Rather than painting images on clear glass, as had been the practice in the 18th century, Morris & Co. used pot glass, coloured through, separated by lead lines to create deep, jewel-like colours.

Burne-Jones commented: “The leads are part of the beauty of the work, the more of them, the deeper the colour.”

Seat covered in rose printed linen (design registered 8 December 1883) by William MorrisWilliam Morris Gallery

When Morris was designing the woodblock for this ‘Rose’ printed linen, he could not have foreseen its eventual use.

This seat came from HMS Valiant, a British nuclear submarine.

Morris's Rose pattern was a popular design for Royal Navy submarines and surface fleet for 32 years.

The pattern was so strongly identified with the navy that officers would sometimes wear a cummerbund made from this fabric.

Morris was a committed pacifist who believed in international cooperation. What do you think he would have felt about this use for his design?

Study for 'The Blessed Damozel' (c.1873-1875) by Dante Gabriel RossettiWilliam Morris Gallery

This study for a painting shows the subject of Rossetti’s poem The Blessed Damozel, a young woman waiting for her lover to die and join her in heaven.

Rossetti spotted the model Alexa Wilding one night on the Strand in 1865.

In this painting we can see two of Rossetti’s muses combined- the features are of Wilding, his earthly companion, but the eyes are that of his late wife Lizzie Siddal.

The Heart of the Rose (c.1890) by Edward Burne-JonesWilliam Morris Gallery

This is a scene based on Chaucer's translation of Le Roman de la Rose, a 13th century French poem written in two parts by Guillame de Lorris and Jean de Meun.

Initially an idealistic tale of thwarted courtly love, it concludes with an act of deception as the Lover plucks the Rose for himself.

Burne-Jones's reinterpretation reveals his interest in the symbolism of the "briar" rose: a beautiful flower protected by thorns, representing his experience of love as something both alluring and unattainable.

Design for 'Pelican in her Piety' stained glass (1881) by Edward Burne-JonesWilliam Morris Gallery

This design drawing has been reworked as a highly finished piece.

The Pelican in her Piety is a popular symbol of female self-sacrifice and charity in Christian faith.

It is based on the ancient legend of a pelican mother who, in a time of famine, pierced her own breast and fed her dying young with her blood, thereby sacrificing her own life.

The highly stylised, undulating tree on which she is seated has been seen as a precursor to Art Nouveau.

Drawing Room, Kelmscott House, illustration to Mackail's 'Life of Morris' (1898) by Edmund Hort NewWilliam Morris Gallery

The following images document the complex life cycle of objects. The pieces depicted in these rooms, interiors of Kelmscott House, William Morris’s home in Hammersmith, started life as designs.

They were then produced in 3D form, before being translated back into a 2D design for use as an illustration for Mackail’s ‘Life of William Morris’, produced as a book—a 3-dimensional object.

In these images you can see objects belonging to and designed by William Morris.

His Bird textile design (1878), which Morris’s daughter May described as ‘intimate and friendly . . . the most adaptable to the needs of everyday life’, is prominent on the walls.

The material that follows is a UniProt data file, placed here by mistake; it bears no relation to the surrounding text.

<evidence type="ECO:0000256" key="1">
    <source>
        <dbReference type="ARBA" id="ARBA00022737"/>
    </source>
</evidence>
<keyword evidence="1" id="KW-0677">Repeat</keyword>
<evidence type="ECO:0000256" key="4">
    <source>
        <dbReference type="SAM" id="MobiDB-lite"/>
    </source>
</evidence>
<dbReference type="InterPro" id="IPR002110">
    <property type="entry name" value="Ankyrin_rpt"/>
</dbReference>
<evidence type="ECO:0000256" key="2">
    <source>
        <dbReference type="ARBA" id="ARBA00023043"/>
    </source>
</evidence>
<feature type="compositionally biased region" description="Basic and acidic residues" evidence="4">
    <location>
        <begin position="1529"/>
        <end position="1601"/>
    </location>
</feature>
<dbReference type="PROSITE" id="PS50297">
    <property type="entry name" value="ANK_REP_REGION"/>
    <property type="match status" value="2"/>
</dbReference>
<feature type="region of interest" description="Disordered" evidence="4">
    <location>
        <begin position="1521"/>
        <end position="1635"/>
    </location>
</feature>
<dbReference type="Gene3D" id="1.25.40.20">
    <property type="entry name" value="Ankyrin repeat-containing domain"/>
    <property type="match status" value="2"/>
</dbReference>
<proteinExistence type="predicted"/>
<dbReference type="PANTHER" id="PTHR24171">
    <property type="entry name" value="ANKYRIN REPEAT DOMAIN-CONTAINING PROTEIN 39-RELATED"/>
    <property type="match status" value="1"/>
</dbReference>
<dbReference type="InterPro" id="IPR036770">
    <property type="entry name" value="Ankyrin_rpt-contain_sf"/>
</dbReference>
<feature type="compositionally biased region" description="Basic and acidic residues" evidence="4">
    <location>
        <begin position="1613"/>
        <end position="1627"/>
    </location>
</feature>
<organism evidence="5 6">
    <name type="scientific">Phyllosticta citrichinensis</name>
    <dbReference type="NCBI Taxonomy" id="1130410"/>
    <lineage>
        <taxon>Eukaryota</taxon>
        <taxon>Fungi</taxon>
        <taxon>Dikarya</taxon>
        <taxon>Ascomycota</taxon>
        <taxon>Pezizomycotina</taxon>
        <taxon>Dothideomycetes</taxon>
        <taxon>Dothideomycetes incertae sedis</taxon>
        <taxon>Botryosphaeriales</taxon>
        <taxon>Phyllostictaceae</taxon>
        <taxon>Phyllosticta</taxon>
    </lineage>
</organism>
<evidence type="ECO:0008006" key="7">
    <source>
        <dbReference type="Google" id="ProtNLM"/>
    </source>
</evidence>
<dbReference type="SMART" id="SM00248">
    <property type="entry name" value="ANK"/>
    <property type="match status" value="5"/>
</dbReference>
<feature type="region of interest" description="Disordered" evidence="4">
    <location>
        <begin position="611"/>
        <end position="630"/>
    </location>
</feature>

On the floor is a mix of Persian carpets and Morris's own Tulip and Lily, designed c.1875.

Above the fireplace a collection of lustre-ware plates designed by William de Morgan are arranged on shelves.

Drawing Room, Kelmscott House, illustration to Mackail's 'Life of Morris' (1898) by Edmund Hort NewWilliam Morris Gallery

The simple, lightweight furniture produced by Morris and Co., such as the round seated Sussex chairs, can also be seen.

A Medieval-style settle (c.1860) designed by Phillip Sackman Webb is also featured, it was originally made for Morris's Red House in Bexleyheath, Kent.

William Morris's Study, Kelmscott House, illustration to Mackail's 'Life of Morris' (1898) by Edmund Hort NewWilliam Morris Gallery

Morris was an avid collector of historic objects. In the Study, examples of his collection of rare manuscripts can be seen.

A print of Botticelli’s Primavera is hung on the right-hand wall.

In the foreground, an illuminated manuscript can be seen resting on an oak table of Webb’s design c.1870.

Drawing for a book illustration (c.1912) by Veronica WhallWilliam Morris Gallery

Veronica Whall is best known as a prominent Arts & Crafts stained glass artist, co-founding the company Whall & Whall with her father in 1922.

However, this delicate work in progress is an illustration, perhaps intended for a storybook, and reveals Whall's process of building an image from a rough sketch to a detailed rendering.

Here we see an introspective young woman gazing straight ahead at a mirror, seated at a desk - perhaps drawing a self-portrait.

Daisy embroidery design (c.1912) by Veronica WhallWilliam Morris Gallery

This delicate design for an embroidery was probably made as an educational tool.

In a note on the reverse, Veronica Whall has described the prick and pounce method, in which a design is transferred onto fabric by dusting charcoal through a piece of perforated paper.

Typed instructions for daisy embroidery design (c.1912) by Veronica WhallWilliam Morris Gallery

This technique has been used for centuries in embroidery, oil painting and engraving, allowing artists and designers to carefully plan their designs before transferring them to a finished surface.

Credits: Story

This exhibit is part of community curation project linked with our Works in Progress exhibition.


Text was written by Alisha Dar, Megan Guest, Mahera Hussain, Charlie Jallow, Isabella McDonald, Sarah Mercer and Rachael Odurinde.


The exhibit was compiled by Megan Guest.

Credits: All media
The story featured may in some cases have been created by an independent third party and may not always represent the views of the institutions, listed below, who have supplied the content.